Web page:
It is probably the first thing tourists think about when they visit China. People know it is huge and that it protected a kingdom, but many do not know the history behind it and the details of its construction.
Religion and the Politics of Chinese Modernity.
Harvard University Asia Center, By Stefania Travagnin The past decade has seen the publication of several studies examining the new conceptualization and practice of religion that developed in China at the end of the nineteenth century and continued throughout the twentieth century.
From a variety of perspectives, these books have connected religion with other topics, such as state, society, gender, modernity, globalization, and material culture.
Superstitious Regimes is an interdisciplinary work that sheds new light on the interaction between the state-body and the religion-body in early twentieth-century China, with a focus on the Nanjing Decade Nedostup develops her analysis from both a diachronic and synchronic perspective. The author underlines shifts and continuities between a few historical periods: In terms of agency, Nedostup draws a distinction between the nation-body and local offices within the political context, while within the religion-body agency is shared by communities and individuals, monastics and laity, worship leaders and worshippers.
Nedostup assesses the role of religion in the construction of modernity and political power in the yearsas well as identifies the role of modernity in the reconstruction of religious practice.
She thus addresses questions of traditionalism, modernity, secularism, and superstition through the historical narrative of the reinvention of religious practices in China. The book is divided into three parts. The consequences of attacks on City God temples demonstrated the challenges that Nationalists would face by insisting on the imposition of drastic changes in local rituals and religious power structure.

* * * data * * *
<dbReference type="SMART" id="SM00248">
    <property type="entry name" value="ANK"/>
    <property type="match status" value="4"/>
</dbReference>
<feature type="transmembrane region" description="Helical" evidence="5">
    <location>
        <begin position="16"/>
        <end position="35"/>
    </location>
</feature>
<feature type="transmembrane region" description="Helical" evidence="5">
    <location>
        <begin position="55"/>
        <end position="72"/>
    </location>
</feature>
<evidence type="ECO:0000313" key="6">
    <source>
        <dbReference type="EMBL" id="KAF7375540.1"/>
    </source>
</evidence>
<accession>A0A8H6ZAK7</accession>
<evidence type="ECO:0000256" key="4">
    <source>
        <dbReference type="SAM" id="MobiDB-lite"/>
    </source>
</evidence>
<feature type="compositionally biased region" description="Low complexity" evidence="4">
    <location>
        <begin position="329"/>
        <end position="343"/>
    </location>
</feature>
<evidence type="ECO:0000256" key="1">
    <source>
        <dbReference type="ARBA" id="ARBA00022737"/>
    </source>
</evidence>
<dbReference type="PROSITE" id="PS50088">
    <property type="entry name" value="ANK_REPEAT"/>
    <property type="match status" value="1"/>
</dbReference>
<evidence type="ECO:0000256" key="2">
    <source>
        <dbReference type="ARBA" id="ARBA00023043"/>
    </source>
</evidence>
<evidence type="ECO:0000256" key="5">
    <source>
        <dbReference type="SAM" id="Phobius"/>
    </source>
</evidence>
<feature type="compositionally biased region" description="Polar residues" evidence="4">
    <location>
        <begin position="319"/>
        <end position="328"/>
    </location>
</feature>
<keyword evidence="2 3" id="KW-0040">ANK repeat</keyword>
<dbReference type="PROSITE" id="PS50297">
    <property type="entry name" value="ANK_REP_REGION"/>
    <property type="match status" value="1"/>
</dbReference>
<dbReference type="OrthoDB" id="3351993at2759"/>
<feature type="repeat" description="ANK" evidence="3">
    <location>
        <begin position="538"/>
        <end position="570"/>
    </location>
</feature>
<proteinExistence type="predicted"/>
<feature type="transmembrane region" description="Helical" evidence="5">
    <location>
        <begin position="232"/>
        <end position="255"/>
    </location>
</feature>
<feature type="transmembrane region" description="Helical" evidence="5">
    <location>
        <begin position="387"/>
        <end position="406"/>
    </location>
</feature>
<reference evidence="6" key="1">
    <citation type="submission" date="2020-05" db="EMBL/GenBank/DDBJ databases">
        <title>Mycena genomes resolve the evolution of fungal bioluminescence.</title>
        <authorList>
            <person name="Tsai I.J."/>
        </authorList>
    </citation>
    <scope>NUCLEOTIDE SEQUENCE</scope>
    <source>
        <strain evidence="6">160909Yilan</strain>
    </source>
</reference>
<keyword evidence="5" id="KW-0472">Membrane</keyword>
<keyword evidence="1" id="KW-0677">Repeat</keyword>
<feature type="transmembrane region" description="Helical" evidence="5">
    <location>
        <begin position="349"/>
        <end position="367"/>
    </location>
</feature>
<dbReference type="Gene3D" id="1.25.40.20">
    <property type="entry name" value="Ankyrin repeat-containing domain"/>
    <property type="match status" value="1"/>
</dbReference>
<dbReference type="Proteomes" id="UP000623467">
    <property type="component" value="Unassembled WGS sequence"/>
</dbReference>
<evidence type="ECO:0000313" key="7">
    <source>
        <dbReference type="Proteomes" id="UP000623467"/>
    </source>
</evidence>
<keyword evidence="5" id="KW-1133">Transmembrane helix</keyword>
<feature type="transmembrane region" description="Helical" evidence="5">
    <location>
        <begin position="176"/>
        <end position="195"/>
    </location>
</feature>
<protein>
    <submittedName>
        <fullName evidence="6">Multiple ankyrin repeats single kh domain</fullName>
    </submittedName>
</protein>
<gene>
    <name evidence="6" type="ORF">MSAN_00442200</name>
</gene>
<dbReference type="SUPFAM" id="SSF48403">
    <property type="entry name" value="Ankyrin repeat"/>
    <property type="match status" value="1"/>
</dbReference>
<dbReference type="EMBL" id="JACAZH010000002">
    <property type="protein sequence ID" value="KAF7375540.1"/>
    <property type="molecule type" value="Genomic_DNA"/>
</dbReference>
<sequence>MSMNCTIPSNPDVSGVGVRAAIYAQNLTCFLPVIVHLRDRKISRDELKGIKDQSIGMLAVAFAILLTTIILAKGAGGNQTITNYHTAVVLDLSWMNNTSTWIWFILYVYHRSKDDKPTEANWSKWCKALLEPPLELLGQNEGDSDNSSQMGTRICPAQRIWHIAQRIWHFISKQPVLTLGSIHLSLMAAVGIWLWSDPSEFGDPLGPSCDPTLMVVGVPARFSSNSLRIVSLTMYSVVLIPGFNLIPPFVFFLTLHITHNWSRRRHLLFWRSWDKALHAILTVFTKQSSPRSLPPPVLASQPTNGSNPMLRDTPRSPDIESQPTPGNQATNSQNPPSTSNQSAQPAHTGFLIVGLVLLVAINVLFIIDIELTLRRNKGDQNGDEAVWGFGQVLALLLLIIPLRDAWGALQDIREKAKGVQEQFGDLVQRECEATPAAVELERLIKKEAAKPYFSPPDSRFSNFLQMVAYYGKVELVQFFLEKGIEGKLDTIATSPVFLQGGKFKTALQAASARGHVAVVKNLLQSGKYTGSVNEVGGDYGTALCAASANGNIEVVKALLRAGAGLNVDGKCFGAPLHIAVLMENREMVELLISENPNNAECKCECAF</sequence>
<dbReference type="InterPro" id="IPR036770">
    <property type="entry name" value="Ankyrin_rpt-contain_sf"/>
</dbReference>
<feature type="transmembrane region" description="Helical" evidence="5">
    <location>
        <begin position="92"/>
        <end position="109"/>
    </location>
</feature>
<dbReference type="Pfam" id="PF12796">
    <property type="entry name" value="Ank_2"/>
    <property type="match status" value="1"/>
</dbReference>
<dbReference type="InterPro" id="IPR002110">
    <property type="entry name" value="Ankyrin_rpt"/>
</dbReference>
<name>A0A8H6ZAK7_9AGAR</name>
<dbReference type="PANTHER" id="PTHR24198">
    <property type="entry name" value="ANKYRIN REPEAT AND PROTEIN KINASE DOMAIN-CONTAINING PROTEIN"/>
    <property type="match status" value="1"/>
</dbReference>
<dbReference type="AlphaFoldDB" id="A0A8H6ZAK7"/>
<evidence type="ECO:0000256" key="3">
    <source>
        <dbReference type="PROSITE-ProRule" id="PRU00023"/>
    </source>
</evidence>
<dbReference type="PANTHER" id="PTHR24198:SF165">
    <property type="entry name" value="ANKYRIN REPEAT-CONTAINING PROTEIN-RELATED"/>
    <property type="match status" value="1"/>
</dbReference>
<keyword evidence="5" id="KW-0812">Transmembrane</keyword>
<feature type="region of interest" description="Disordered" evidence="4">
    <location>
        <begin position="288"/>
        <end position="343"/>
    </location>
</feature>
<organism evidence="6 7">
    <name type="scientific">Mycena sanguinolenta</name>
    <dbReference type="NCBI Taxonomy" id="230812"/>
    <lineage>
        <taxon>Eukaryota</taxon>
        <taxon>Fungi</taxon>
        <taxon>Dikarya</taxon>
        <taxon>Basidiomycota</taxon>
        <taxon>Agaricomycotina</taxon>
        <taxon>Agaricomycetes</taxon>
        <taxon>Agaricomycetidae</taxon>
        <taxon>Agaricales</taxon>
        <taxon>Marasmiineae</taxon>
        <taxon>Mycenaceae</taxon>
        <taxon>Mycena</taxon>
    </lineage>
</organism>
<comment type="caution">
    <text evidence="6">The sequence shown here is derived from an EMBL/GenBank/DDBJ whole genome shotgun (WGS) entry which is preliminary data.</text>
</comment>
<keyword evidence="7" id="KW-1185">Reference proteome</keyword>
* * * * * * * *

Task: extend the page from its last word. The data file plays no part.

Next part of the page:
They were thus construed as less socially useful than the clergy of established religions. A crucial part of this campaign was the attempt to replace local Chinese medical practices with modern Western medicine.
Then, important occasions like rituals linked to Confucius, the Ghost Festival, and funeral and burial rituals were all questioned and reconsidered in the light of the new secular faith in the party and the nation.
The book ends with the English translation of the three main regulations on religious properties and clergy issued by the KMT: Beginning in the early s, thousands of farmers in the Yellow River provinces of Henan, Hebei, Hubei, and Shanxi had contracted HIV through commercial blood selling.
Local government officials in Henan promoted blood and plasma selling as a rural development scheme that would lift farmers out of poverty. Unsafe pooling and re-injection practices exposed thousands to HIV; secondary transmission then occurred on an even wider scale through the use of contaminated blood products in hospitals as well as transmission to sexual partners and children by those already infected.
After the epidemic came to light, the Chinese government banned the sale of blood and worked to increase the safety of the blood supply.
Yet local officials also denied the scale of the epidemic and harassed journalists, physicians, and other activists who sought to document the extent of the blood disaster. The discovery of aizibing cun, or AIDS villages, in central China forced government leaders to confront a pattern of HIV transmission among Han Chinese unrelated to opium trafficking and injecting drug use among ethnic minority communities along the Chinese-Burmese border.
His omniscient narration serves mainly to illuminate the thoughts of his grandfather, who tries to care for sick villagers while shouldering the remorse his son Ding Hui never musters. Yan sometimes paints the villagers as comical rubes, easily placated by even the smallest self-serving kindness from Ding Hui and other officials.
AIDS quickly infiltrates every level of Party, village, and clan politics.The Great Wall of China is one of the largest building projects ever carried out. It stretches about 1, miles from Bo Hai off the Yellow Sea in the East to the Gansu province in the West.
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